The Broadway musical Hands on a Hardbody wasn't your typical Broadway musical; it was about a group of Texans trying to win a new truck at a local dealership.
Actor Keith Carradine played JD Drew, one of the contestants. Though the show closed in April after just 56 performances, Carradine received rave reviews and a Tony nomination for best actor.
It's not the first nomination for the 63-year-old, who's been acting on Broadway for decades in shows like Hair and The Will Rogers Follies.
Carradine is a part of acting royalty; his father, John, and his brother David were both famous actors. He's been acting steadily for decades, both on film and on TV. One of his most famous TV roles in recent years was as Wild Bill Hickok on the HBO TV show Deadwood.
But Carradine is also a musician. He won an Academy Award for best original song for "I'm Easy," a song that he wrote for Robert Altman's 1975 film Nashville — at age 19.
He tells weekends on All Things Considered host Jacki Lyden that winning the award was a life-changing event.
How winning the Academy Award changed his career
"Well, I was on the A list — for about six months. One has to understand that in our business, that kind of bright, shining moment tends to fade rather quickly. It can be a shock to the system when you suddenly realize how quickly people might forget, but it put me into a position to be introduced to and be in the room with some extraordinary people. And some of those encounters led to a lot of what I'm proudest of about the career that I've had and the kinds of people with whom I've had the opportunity to work."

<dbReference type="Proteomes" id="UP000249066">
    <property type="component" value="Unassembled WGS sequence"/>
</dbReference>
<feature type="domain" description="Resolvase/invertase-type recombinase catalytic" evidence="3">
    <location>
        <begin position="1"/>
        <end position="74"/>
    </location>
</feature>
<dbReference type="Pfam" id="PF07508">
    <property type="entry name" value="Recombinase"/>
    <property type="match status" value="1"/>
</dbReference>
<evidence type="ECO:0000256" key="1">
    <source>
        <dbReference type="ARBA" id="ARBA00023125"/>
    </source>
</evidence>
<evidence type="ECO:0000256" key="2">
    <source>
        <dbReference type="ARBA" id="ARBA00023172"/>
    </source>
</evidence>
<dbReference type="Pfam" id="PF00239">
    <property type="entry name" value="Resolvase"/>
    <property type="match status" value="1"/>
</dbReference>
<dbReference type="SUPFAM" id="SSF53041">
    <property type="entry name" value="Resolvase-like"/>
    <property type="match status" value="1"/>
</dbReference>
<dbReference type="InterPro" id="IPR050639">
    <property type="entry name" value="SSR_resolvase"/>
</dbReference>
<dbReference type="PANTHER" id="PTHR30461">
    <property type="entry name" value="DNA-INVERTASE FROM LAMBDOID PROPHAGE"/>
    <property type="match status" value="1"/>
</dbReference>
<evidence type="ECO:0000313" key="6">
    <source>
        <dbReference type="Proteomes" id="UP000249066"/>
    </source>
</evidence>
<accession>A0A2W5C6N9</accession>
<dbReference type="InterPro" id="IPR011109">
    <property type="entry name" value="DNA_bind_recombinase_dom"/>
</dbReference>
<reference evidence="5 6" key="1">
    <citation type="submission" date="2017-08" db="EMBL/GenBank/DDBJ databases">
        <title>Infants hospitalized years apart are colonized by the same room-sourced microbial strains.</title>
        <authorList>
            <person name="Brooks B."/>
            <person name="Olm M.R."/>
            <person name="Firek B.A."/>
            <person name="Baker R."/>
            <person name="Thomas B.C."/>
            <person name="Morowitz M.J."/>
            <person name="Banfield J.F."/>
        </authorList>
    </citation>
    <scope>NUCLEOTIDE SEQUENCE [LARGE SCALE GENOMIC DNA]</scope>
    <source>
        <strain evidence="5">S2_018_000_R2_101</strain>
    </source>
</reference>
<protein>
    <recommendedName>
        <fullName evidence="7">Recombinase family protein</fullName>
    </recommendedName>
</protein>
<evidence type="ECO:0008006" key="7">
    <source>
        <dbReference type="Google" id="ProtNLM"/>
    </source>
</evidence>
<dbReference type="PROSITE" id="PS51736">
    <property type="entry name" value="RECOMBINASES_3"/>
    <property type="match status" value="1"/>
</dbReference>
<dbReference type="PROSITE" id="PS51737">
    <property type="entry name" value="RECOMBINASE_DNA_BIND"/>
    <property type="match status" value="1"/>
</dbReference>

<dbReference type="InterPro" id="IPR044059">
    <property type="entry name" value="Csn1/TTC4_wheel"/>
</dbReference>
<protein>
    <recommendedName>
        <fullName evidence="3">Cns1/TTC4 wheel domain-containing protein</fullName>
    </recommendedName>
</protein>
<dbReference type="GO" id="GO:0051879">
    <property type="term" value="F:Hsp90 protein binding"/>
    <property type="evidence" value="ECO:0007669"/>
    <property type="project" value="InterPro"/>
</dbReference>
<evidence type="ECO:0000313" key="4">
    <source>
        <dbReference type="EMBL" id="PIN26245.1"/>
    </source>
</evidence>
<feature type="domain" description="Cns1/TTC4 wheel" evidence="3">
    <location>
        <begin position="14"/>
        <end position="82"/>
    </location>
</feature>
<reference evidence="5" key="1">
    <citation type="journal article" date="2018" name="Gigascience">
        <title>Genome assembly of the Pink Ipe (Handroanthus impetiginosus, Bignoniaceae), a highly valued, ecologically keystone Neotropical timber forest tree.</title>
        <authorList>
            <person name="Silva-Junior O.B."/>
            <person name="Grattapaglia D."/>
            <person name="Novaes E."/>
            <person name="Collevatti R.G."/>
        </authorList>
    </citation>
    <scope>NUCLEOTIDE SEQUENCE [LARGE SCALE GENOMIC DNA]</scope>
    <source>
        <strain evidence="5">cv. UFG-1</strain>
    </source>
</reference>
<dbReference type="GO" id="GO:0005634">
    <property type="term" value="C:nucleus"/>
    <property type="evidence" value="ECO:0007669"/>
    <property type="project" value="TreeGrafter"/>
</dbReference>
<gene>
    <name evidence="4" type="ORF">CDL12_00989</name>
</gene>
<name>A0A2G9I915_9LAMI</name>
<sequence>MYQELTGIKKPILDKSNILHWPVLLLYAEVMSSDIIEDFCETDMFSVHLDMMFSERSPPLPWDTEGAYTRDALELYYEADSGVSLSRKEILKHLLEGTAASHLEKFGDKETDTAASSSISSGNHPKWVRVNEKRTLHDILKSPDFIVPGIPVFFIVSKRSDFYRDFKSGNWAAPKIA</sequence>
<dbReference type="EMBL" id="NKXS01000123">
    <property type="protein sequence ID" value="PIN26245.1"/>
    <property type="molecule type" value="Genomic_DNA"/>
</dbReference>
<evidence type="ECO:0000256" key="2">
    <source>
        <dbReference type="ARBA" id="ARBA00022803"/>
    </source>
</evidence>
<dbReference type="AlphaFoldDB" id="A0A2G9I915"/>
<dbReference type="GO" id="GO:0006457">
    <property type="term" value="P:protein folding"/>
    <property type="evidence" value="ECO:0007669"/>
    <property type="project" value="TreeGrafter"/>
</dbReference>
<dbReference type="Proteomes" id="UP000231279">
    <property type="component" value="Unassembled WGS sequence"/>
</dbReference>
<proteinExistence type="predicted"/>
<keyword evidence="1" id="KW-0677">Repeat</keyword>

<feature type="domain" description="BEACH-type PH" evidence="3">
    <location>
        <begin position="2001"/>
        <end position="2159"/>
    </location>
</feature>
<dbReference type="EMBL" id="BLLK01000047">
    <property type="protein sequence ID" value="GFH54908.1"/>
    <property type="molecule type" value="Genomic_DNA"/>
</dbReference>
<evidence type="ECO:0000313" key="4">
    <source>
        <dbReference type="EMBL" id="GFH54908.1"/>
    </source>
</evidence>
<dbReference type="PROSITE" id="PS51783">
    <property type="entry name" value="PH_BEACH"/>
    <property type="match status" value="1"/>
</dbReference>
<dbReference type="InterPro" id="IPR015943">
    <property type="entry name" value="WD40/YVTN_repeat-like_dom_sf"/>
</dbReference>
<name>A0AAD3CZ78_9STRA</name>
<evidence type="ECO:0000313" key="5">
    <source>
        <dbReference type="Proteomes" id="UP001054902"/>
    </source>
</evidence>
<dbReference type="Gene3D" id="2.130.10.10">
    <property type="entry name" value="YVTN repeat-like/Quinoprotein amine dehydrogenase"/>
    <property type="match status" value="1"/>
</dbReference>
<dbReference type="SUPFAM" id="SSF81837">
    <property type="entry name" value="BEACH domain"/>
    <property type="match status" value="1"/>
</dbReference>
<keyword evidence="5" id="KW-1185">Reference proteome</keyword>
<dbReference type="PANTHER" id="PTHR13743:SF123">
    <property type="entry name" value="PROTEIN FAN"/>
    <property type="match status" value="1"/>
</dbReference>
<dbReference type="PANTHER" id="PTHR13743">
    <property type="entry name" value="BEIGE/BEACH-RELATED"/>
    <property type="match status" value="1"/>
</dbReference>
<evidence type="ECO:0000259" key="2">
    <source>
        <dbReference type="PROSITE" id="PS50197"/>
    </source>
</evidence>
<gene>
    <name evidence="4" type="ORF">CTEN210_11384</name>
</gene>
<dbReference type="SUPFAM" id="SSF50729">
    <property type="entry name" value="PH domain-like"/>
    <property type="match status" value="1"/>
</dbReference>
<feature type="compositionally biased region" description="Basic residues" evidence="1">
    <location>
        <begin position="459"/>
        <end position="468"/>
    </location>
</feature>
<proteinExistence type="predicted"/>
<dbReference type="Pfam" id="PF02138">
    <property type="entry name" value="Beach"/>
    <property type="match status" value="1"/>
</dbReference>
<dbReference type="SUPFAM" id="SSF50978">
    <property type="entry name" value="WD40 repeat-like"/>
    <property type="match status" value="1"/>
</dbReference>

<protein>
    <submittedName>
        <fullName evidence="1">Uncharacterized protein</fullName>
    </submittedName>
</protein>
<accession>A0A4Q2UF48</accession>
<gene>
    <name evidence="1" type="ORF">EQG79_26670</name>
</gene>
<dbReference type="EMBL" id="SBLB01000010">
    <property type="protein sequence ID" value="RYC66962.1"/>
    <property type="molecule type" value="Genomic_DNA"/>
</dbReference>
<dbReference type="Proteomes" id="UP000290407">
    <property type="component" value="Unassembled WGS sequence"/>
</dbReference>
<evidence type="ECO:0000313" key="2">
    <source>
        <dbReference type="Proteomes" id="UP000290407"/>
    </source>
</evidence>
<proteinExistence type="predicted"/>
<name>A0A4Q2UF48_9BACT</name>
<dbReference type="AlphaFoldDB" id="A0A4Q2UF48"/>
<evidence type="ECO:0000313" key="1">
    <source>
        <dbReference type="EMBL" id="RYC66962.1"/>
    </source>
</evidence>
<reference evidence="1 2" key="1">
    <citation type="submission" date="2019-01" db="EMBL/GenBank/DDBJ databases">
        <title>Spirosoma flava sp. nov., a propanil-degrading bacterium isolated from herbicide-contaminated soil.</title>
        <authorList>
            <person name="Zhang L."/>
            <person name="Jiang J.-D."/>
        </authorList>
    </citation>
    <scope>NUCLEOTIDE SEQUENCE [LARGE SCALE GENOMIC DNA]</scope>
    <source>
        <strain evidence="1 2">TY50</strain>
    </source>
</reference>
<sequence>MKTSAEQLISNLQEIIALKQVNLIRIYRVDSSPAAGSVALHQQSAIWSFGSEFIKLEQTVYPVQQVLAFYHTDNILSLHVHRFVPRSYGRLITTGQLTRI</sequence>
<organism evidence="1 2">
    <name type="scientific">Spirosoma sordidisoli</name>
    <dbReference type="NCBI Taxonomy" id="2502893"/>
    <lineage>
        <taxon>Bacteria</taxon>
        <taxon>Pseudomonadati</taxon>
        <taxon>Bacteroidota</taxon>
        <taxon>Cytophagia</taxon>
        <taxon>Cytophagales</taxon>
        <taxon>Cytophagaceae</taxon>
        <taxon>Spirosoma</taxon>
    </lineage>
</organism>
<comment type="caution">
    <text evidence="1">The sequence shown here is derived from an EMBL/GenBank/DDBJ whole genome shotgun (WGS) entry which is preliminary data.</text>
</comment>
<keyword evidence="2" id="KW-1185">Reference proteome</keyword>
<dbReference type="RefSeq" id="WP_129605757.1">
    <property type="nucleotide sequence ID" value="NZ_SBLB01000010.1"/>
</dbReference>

What it was like to play Wild Bill Hickok on Deadwood
"It was an actor's gift. You know, it was one of these things that we actors, this is what we crave. All I want is to be able to speak words of poetry and those occasions are rare and when you get a chance to be involved in something like that, you soak up every second."
How he was drawn to the role of JD Drew by a song
"That's the first thing I heard when I was introduced to this show ... I heard that song, and I said, 'Ah, yeah, I have to do this. I just have to do this.'
"That song so spoke to me when I heard it because it's kind of my experience of America. As I've driven across this country over the years, you know, I've watched this kind of homogenization of our culture take place. We're losing the individual feeling for places because of everything becoming the same, everywhere you go. And there's that beautiful line: 'If it looks the same everywhere you go, how do you know when you've gotten home?' It's a great song."